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Filtered by Coastal Science, Emergency Response, Neutrino Physics, Radiation Measurement, Terrestrial Aquatics, Transmission, Vehicle Energy Storage, Visual Analytics, and Weapons of Mass Effect
APRIL 28, 2020
News Release

A Leap in Using Silicon for Battery Anodes

Researchers at PNNL have come up with a novel way to use silicon as an energy storage ingredient, replacing the graphite in electrodes. Silicon can hold 10 times the electrical charge per gram, but it comes with problems of its own.
MARCH 12, 2020
Web Feature

Tracking Toxics in the Salish Sea

With the help of a diagnostic tool called the Salish Sea Model, researchers found that toxic contaminant hotspots in the Puget Sound are tied to localized lack of water circulation and cumulative effects from multiple sources.
JANUARY 21, 2020
Web Feature

Forensic Proteomics: Beyond DNA Profiling

A new book by PNNL biochemist Erick Merkley details forensic proteomics, a technique that directly analyzes proteins in unknown samples, in pursuit of making proteomics a widespread forensic method when DNA is missing or ambiguous.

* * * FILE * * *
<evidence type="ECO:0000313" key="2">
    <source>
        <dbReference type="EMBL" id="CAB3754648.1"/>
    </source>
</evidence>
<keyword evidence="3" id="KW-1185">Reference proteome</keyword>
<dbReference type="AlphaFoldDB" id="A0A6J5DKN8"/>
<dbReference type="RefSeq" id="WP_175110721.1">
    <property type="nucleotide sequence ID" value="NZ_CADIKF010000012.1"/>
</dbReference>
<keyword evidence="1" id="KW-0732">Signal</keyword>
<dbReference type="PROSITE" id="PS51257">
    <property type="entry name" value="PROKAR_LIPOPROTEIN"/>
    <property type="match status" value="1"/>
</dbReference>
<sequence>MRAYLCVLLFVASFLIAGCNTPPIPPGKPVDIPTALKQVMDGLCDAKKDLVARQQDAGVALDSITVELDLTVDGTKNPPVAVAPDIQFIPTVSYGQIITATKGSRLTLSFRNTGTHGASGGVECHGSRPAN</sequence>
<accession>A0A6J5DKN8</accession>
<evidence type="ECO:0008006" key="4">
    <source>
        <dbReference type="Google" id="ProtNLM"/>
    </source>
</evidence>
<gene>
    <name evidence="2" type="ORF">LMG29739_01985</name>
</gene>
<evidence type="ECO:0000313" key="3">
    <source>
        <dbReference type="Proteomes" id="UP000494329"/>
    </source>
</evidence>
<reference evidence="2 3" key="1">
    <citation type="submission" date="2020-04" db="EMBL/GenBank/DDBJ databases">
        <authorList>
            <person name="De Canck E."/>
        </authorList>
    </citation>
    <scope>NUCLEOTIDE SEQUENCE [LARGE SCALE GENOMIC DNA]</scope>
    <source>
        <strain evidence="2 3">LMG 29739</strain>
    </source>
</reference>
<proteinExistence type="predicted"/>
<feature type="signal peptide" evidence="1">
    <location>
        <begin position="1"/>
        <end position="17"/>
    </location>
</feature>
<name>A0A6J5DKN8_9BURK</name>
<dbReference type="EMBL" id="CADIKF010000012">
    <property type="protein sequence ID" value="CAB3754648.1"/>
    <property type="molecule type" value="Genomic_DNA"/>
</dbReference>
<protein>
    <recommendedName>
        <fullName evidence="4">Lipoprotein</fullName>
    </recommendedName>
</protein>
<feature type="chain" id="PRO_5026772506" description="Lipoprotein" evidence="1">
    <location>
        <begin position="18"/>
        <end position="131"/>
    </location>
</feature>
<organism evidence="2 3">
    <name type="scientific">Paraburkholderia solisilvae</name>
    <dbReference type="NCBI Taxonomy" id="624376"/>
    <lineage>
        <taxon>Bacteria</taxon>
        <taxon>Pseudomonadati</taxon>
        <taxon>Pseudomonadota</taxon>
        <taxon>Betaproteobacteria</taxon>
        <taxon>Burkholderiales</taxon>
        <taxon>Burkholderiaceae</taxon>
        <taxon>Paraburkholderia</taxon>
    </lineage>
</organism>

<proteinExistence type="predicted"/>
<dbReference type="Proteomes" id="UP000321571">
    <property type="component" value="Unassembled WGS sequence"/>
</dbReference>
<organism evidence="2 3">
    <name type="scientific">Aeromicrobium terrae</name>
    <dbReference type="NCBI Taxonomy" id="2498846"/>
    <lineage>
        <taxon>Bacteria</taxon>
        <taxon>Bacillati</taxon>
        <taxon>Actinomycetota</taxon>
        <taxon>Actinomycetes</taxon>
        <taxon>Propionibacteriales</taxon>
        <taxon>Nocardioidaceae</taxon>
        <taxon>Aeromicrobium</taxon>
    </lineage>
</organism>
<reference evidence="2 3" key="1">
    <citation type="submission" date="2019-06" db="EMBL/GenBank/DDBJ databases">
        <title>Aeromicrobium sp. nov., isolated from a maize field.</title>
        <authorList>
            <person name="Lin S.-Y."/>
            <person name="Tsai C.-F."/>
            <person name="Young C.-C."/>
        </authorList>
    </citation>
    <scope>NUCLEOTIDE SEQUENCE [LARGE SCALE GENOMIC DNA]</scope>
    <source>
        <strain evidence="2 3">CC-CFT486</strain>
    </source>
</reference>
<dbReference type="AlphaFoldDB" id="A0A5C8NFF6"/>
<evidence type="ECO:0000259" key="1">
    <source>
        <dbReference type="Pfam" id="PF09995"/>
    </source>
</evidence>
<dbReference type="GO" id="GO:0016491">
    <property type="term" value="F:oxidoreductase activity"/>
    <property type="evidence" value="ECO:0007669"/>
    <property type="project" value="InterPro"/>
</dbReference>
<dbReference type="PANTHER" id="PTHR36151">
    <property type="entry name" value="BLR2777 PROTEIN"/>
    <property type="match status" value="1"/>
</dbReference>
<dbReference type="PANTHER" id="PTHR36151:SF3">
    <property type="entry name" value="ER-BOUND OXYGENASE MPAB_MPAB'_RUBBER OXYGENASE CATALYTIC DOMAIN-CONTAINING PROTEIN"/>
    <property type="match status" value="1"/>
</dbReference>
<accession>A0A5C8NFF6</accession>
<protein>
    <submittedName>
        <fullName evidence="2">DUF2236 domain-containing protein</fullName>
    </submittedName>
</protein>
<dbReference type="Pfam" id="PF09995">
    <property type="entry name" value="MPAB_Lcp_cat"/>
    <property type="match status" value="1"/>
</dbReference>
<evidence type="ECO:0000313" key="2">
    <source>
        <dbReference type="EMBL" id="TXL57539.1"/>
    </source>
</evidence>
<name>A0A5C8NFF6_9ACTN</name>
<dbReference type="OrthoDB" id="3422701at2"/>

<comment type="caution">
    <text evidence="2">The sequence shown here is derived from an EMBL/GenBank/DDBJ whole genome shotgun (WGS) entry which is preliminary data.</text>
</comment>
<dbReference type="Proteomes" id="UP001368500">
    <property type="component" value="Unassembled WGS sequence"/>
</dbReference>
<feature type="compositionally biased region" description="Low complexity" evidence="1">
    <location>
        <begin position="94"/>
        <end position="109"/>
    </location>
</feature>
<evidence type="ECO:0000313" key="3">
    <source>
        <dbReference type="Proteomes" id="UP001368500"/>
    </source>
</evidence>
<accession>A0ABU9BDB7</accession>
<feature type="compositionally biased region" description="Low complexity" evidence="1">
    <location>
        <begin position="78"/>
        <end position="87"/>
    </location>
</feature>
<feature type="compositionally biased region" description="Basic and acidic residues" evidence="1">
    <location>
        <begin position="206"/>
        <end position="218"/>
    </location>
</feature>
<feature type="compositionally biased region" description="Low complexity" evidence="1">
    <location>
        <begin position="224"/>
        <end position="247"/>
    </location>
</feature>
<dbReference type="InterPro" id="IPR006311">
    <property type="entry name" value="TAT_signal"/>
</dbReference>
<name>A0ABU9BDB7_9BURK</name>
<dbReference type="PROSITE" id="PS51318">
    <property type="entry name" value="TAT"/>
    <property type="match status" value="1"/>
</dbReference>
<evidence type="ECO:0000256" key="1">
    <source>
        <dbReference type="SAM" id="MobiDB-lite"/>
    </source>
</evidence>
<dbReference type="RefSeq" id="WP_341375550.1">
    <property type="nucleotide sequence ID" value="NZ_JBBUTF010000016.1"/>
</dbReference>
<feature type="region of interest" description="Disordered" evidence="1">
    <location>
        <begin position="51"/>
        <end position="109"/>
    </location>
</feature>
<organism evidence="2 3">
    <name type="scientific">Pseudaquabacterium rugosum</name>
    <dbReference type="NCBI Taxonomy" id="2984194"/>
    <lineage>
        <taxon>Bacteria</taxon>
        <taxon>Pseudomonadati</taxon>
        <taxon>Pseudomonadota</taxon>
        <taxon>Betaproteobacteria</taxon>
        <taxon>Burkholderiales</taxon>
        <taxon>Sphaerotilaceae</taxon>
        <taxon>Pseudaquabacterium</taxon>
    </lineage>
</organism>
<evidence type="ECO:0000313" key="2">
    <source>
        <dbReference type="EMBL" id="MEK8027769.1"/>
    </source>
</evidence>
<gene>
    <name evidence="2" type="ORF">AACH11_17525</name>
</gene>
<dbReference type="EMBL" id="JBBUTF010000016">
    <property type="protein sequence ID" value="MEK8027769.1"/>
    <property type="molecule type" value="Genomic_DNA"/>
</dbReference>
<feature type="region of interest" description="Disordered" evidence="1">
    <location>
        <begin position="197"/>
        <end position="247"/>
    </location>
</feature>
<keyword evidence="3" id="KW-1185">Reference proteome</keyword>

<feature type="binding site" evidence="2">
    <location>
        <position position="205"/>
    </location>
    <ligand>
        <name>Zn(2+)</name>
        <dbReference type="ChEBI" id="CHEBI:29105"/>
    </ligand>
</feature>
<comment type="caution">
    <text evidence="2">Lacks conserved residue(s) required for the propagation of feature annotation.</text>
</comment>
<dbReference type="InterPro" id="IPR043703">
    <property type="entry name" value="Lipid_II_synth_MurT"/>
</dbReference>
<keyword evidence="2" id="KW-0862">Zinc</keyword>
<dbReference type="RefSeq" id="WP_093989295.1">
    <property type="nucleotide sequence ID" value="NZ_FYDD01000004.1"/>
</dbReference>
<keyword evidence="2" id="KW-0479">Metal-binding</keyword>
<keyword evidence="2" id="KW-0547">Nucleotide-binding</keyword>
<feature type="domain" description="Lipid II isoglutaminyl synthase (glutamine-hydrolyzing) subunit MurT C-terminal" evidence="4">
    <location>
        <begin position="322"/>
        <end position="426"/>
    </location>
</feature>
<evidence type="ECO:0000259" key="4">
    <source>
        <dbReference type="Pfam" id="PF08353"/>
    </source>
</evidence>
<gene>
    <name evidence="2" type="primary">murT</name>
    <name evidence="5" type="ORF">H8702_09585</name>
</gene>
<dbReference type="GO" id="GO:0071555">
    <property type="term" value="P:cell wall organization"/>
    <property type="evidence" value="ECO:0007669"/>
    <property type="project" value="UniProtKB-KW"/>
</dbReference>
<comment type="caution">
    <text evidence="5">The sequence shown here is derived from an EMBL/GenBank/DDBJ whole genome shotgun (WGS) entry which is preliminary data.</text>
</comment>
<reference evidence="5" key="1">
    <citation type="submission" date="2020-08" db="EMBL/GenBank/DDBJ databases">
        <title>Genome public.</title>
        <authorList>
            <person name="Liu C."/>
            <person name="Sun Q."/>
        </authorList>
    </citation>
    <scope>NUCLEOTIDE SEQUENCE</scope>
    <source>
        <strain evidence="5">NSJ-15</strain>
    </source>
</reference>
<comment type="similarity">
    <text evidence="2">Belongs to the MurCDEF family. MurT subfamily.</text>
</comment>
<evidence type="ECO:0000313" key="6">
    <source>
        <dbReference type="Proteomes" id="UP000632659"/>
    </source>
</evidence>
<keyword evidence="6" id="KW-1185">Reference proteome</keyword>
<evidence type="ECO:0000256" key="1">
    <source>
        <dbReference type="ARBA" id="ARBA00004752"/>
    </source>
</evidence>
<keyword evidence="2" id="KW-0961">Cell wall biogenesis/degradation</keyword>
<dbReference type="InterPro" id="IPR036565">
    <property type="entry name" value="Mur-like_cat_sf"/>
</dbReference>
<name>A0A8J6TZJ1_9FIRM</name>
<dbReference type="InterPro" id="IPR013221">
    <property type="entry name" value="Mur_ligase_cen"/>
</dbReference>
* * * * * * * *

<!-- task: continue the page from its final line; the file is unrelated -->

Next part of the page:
JANUARY 10, 2020
Web Feature

Clark Recognized for Nuclear Chemistry Research

The world’s largest scientific society honored Sue B. Clark, a PNNL and WSU chemist, for contributions toward resolving our legacy of radioactive waste, advancing nuclear safeguards, and developing landmark nuclear research capabilities.
DECEMBER 6, 2019
Web Feature

Converging on Coastal Science

Advancing a more collective understanding of coastal systems dynamics and evolution is a formidable scientific challenge. PNNL is meeting the challenge head on to inform decisions for the future.
AUGUST 14, 2019
Web Feature

Modeling the Future of a Sea

The inner Salish Sea’s future response to climate change, while significant, is predicted to be less severe than that of the open ocean based on parameters like algal blooms, ocean acidification, and annual occurrences of hypoxia.
JULY 23, 2019
Web Feature

Molecular Mayhem at Root of Battery Breakdown

PNNL researchers demonstrate how the excitation of oxygen atoms that contributes to better performance of a lithium-ion battery also triggers a process that leads to damage, explaining a phenomenon that has been a mystery to scientists.